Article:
(3) Third parties, such as a client’s creditors, may have just claims against funds or other property in a lawyer’s custody. A lawyer may have a duty under applicable law to protect such third party claims against wrongful interference by the client, and accordingly may refuse to surrender the property to the client. However, a lawyer should not unilaterally assume to arbitrate a dispute between the client and the third party.

Regarding Question 2:

In the circumstances stated above, an attorney may refuse to surrender the property to the client, but the attorney is not under an ethical obligation, under the Rules of Professional Conduct, to protect the interests of third parties. See comments at page 262 of the American Bar Association’s text, Annotated Model Rules of Professional Conduct, Second Edition (1992).


KBA E-375

Question: During the course of the representation, may a lawyer loan money to his or her client for financial assistance other than the expenses of litigation.

Answer: No.

References: Rule 1.8(e); Model Code DR 5-103(A) and EC 5-8; KBA E-51 (1971); selected state versions of ABA Rule 1.8(e); Charles Wolfram, Modern Legal Ethics (St. Paul: West, 1986); KBA v. Mills, 808 S.W.2d 804 1991.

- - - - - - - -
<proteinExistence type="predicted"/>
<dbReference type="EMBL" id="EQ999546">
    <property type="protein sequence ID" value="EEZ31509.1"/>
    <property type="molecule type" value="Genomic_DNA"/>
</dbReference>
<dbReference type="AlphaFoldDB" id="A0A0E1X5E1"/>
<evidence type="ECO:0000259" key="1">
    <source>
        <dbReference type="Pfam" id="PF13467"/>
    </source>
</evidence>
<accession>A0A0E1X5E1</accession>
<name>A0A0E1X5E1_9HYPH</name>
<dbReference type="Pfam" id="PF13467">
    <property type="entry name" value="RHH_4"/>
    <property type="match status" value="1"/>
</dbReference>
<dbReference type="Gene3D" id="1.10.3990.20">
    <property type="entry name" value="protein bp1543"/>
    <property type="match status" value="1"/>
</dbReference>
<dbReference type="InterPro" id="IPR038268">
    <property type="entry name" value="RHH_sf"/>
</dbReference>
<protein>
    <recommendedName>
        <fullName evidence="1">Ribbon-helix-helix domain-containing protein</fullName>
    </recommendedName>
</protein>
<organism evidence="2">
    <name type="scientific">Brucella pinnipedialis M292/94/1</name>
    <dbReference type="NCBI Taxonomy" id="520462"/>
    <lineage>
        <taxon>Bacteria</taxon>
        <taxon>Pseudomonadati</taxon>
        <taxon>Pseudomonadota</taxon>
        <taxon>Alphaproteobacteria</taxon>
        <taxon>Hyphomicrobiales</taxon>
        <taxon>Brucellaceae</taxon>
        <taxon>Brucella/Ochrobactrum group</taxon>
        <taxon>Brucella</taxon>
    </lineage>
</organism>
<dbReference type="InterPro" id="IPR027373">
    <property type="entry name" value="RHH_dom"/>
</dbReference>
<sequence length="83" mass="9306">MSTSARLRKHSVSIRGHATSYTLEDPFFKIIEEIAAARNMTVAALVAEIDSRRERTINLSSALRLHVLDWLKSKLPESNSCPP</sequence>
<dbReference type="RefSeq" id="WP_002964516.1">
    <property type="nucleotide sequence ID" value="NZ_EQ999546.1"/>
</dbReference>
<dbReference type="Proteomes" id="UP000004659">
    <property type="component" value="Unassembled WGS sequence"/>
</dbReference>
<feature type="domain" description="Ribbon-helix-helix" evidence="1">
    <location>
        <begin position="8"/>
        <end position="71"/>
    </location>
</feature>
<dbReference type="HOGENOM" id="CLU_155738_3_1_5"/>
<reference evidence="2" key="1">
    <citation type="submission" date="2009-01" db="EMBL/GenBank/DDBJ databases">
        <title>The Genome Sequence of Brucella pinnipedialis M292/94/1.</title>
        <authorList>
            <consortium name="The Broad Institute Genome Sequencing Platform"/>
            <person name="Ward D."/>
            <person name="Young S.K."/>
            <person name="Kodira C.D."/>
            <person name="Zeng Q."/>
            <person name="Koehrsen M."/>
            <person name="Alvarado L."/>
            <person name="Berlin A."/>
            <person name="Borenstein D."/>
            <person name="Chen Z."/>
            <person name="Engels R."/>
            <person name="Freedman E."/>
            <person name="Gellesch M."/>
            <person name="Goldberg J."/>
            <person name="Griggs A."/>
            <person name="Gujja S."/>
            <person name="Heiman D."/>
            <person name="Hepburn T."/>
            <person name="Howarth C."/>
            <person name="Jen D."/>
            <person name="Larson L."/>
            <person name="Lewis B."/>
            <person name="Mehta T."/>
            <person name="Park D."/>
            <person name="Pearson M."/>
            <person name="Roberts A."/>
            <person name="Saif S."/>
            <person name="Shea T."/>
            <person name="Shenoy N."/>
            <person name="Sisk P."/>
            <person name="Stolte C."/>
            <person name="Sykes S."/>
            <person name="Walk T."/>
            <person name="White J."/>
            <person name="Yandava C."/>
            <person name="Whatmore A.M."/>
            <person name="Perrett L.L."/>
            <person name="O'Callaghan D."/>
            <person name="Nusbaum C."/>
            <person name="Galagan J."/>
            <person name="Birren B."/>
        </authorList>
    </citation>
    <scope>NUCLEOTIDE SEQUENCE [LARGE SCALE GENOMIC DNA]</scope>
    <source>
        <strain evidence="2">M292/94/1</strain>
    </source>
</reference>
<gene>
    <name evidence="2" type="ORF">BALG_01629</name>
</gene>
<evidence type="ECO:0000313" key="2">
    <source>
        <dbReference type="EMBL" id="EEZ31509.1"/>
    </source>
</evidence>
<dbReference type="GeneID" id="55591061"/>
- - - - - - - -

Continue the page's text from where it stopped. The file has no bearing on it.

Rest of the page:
Advancing or lending money to the client for medical and living expenses, to be repaid from the proceeds of the litigation, may seem to some a decent and humanitarian thing to do. However, this was punishable at common law as criminal maintenance and champerty. These old crimes have been “defanged”, but the notion that the lawyer should not acquire an interest in the litigation was carried forward in DR 5-103(B) and now in Rule 1.8(e). See Wolfram at pp. 489-490, 507-509. “Both the Code and the Model Rules [and the Kentucky Rules] – implicitly but clearly – prohibit a lawyer from making any other financial assistance available to a client.” Id at 509. The answer to the question is still “no.” The Rule makes an exception for the “expenses of litigation.”

A few jurisdictions have amended Rule 1.8 to allow for some advances along these lines, which would be prohibited by the Model Rule and by Kentucky Rule 1.8(e). See, e.g., District of Columbia Rule 1.8(d)(2); Minnesota Rule 1.8(e)(3); Texas Rule 1.08(d). The thought behind these amendments is obvious. The argument is that poor clients may need help to sustain the burden of litigation, and litigation delay that otherwise favors their opponent. Critics contend that dropping the time-honored rule will invite bidding by lawyers for clients, and investment in the cause of action.

A majority of the Committee is persuaded that the Rule is, for the most part, well understood, and generally accepted. See KBA E-51 (1971). Any change should come by way of an amendment to Rule 1.8(e).